Oh, by the way, four days from now will be the sixth boro’s 19th annual tugboat race. See you there?
Here was H & D 6.
Thanks to Stuart, Harold, and “Ann O’Numess” for identifying the Kosnac tug steaming past Riker’s in Carlito’s Way. Here’s a foto I took three years ago, and below I took of Dorothy Elizabeth (1951) in Tottenville a month ago. Might she really already be slivers of scrap?
Hercules (1963), sibling of Maverick and others, awaits her emigration with
the return of Blue Marlin. Note Alert (1976) in the lower left.
Matthew Tibbetts (1966) was high and
With unusually high exhaust, that’s Marlin (1974) on left and Penn No. 6 (1970) beside her. No one has yet told me how designers decide to run such long exhausts v. equally serviceable short ones. Sea Raven is another high-exhaust vessel.
Click here to see Kathleen Turecamo in its element, not where it stood last weekend.
Barents Sea (right) and Na Hoku . . . I wonder how long they’ve spent tied up here. I recall feeling excited when I first spotted Barents (1976) more than three years back, and Na Hoku (1981) used to work the California-Hawaii run, but I can tell you when she last floated on Pacific water.
Ever been in close proximity with someone but you’re each focused elsewhere and that’s all fine? This might be a cautionary tale; action…. I thought …. is provided by Cape Talara (2008) assisted in this pirouette by Resolute (1975) and Barbara McAllister (1969, ex-Bouchard Boys and T. J. Sheridan). Let’s call this roughly 4 pm.
7 minutes past focus medium and
8 minutes past.
Whoa! Warn me next time. These are NOT the right lyrics; I think they beg to be parodied to fit this tale, but until they are, enjoy.
All fotos by Will Van Dorp.
Looks like a new blog about the sixth boro . . . welcome Vladimir and Johna!
Out-of-town friends this weekend saw how busy the KVK could be: 40 minutes elapses between the earliest foto here and the last. Kimberly Turecamo and Laura K. Moran
assisted Torm Tevere to IMTT, then rotated her, and
pinned her to the dock.
Not long thereafter, Stadt Gera floated in, very light, quite high in the water and escorted by Margaret Moran.
Preceding all this (the fotos are not in chronological order), Ellen and Charles D. McAllister rotated Gulf Pearl and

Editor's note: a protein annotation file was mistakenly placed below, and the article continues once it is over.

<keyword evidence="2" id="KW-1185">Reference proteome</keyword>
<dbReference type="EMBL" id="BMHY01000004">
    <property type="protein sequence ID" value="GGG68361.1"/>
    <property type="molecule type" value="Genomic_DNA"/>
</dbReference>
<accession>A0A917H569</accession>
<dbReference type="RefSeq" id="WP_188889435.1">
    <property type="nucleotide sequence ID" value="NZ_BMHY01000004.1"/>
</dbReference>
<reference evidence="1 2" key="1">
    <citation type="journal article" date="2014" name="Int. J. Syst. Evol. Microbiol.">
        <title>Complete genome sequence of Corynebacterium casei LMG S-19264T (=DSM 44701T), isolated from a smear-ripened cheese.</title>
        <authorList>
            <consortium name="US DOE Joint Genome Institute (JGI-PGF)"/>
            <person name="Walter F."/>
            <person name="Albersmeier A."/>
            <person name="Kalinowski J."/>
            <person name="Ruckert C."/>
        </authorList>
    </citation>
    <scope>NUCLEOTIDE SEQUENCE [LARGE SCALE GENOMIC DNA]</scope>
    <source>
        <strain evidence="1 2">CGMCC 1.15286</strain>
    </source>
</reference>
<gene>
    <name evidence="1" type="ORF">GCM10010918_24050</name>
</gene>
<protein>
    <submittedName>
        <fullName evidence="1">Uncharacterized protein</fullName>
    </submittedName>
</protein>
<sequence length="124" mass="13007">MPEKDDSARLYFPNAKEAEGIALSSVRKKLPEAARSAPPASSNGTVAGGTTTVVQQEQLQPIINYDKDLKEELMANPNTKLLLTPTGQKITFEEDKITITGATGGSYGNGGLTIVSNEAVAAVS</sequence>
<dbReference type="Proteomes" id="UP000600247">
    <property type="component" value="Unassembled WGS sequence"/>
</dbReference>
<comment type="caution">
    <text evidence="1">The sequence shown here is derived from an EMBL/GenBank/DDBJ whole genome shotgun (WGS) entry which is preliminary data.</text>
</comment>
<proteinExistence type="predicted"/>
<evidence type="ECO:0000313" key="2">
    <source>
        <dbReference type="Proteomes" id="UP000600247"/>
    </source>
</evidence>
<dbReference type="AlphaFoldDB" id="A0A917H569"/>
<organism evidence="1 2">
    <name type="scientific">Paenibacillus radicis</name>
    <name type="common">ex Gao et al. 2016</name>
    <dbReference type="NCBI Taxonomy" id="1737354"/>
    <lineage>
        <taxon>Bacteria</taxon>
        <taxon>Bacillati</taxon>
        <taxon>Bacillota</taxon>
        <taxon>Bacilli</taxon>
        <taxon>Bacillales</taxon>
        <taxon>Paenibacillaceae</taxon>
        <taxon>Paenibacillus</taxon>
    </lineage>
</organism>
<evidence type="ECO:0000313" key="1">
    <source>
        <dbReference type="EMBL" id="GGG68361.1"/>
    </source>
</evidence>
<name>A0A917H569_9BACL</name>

moved her a half mile east, and then pinned
her to the dock. Hmm . . . I’m curious about what appears to be an old crewboat . . . . named Glen Cove passing. Anyone know the story?
Out-of-town friends were quite impressed by the sixth boro and its traffic, the good kind.
All fotos here by Will Van Dorp.
More teeth . . . price per? And here’s a puzzle to savor . . . what connection is there between this machine and the 1893 Chicago’s World Fair aka Columbia Exposition? What connection is there between this machine and the mid-1950s arrival of German sub U-505 at its current location? Answers follow.
another taken while docking there yesterday. Imagine the innards? This vessel launched in 1954 from National Steel and Shipbuilding of San Diego.
In the current operation, bedrock dislodged by the 30ish rpm cutter head gets scooped out by an excavator (see a future post). But in other projects, this pump can draw out loosened materials and blow them onto land. The diameter of this pump is . . . . pretty big.
Now those questions at the beginning, Great Lakes Dredge & Dock began as Lydon & Drews, and they provided the “shoreline” for the Columbian Exposition. Also, GLDD, as it was called in 1954, assisted in moving the U-505 into its current location at the Chicago Museum of Science and Industy. Cost of teeth . . .sooon.
All fotos by Will Van Dorp.
Behold, full frontal of the cutter head dredge Florida.
Many thanks to the crew for inviting us to see Florida up close, complete with great BBQ and thorough safety talks. Here is one of three spare cutter heads, with a total of 52 teeth in each of the helical jaws. Check out the tooth manufacturer’s site, ESCO. Here’s another.
On the rig, including the head that’s busy chewing on serpentinite, over 200 teeth are mounted.
of this grind process safely anchored in the busy channel of the KVK, business as modeled by Zim Shanghai.
More next time. Any more guesses on the price of these teeth?
All fotos by Will Van Dorp, who is grateful to Great Lakes Dredge & Dock and the crew of Florida and Brazos River.